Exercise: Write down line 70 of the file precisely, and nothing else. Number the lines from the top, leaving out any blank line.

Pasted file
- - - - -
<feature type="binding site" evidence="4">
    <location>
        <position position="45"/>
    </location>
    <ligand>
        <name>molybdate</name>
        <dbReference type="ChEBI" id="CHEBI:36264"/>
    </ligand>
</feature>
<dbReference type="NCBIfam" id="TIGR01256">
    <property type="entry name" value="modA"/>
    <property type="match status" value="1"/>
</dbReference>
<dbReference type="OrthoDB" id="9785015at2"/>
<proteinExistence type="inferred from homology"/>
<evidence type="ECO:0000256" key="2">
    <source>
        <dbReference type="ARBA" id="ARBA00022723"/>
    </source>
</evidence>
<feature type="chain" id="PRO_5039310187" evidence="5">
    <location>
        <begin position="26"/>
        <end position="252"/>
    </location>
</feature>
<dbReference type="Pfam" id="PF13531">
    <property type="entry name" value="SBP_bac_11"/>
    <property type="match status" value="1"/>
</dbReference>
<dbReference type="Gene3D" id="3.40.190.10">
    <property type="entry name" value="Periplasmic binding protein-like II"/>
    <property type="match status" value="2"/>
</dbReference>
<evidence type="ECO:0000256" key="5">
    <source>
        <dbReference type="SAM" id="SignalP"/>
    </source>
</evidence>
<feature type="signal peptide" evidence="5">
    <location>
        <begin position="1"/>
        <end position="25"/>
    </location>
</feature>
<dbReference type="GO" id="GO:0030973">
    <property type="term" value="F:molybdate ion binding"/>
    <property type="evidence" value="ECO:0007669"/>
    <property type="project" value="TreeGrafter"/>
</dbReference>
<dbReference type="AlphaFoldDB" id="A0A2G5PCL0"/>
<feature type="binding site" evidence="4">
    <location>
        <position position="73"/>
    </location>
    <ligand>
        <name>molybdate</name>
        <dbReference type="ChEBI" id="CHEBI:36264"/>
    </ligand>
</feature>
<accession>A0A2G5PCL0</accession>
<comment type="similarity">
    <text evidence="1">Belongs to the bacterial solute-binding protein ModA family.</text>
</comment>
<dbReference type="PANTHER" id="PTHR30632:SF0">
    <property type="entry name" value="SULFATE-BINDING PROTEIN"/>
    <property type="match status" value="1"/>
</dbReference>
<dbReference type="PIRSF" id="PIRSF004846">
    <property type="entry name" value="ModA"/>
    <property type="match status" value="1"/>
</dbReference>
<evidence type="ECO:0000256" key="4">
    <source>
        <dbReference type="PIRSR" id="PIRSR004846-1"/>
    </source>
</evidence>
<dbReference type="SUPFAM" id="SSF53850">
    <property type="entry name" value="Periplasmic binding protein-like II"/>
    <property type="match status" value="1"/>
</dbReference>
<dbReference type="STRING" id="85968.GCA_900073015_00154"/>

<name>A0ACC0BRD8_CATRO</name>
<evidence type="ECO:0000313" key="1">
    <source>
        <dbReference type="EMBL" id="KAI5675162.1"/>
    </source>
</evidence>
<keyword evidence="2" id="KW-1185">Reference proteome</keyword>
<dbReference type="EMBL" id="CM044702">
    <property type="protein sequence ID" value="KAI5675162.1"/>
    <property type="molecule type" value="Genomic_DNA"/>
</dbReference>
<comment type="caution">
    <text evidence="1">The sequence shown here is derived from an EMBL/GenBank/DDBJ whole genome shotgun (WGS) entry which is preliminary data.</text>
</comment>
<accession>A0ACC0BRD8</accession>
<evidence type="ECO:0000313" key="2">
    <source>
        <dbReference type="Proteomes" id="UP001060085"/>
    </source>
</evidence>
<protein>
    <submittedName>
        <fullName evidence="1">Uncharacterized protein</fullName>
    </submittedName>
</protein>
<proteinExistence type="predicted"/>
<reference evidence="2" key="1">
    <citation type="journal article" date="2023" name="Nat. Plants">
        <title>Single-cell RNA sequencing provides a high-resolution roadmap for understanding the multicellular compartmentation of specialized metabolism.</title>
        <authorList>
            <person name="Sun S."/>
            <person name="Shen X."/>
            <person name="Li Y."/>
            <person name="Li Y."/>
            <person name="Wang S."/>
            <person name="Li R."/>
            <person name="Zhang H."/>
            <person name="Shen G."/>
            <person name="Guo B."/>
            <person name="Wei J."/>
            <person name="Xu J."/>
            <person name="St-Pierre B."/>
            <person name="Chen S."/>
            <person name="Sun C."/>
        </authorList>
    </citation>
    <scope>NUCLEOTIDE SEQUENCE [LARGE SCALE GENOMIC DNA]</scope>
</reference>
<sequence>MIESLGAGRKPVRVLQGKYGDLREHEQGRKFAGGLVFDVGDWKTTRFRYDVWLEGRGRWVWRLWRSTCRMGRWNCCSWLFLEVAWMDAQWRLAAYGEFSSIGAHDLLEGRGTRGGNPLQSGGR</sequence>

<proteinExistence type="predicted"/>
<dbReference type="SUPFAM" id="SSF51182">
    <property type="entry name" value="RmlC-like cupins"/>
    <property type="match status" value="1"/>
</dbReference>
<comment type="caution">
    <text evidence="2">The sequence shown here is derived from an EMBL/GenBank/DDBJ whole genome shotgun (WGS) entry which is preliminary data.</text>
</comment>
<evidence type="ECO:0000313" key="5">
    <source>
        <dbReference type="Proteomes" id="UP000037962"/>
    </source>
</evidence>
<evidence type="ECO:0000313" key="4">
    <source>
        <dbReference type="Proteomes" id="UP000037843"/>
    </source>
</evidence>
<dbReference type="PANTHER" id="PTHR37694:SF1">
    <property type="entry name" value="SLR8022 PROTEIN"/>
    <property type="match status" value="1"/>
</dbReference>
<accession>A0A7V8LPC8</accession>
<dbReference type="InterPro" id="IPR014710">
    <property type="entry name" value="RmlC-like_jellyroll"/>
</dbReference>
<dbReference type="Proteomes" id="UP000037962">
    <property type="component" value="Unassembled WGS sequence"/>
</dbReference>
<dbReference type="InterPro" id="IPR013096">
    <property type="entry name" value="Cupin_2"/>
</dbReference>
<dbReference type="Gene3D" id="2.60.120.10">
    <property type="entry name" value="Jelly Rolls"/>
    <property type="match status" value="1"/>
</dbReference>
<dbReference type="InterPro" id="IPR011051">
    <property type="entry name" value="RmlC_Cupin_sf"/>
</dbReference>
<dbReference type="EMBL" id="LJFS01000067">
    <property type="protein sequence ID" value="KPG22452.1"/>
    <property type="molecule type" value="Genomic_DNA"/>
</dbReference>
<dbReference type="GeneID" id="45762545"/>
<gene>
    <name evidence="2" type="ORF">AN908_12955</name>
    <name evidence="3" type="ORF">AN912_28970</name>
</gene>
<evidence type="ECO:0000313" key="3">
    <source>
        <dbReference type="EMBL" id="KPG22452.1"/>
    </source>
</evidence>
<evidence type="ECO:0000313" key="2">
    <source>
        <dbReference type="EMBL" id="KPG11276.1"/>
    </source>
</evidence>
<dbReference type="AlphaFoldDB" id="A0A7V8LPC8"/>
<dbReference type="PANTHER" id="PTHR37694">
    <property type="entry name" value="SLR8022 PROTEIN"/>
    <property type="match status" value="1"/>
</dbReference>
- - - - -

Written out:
    <property type="entry name" value="ModA"/>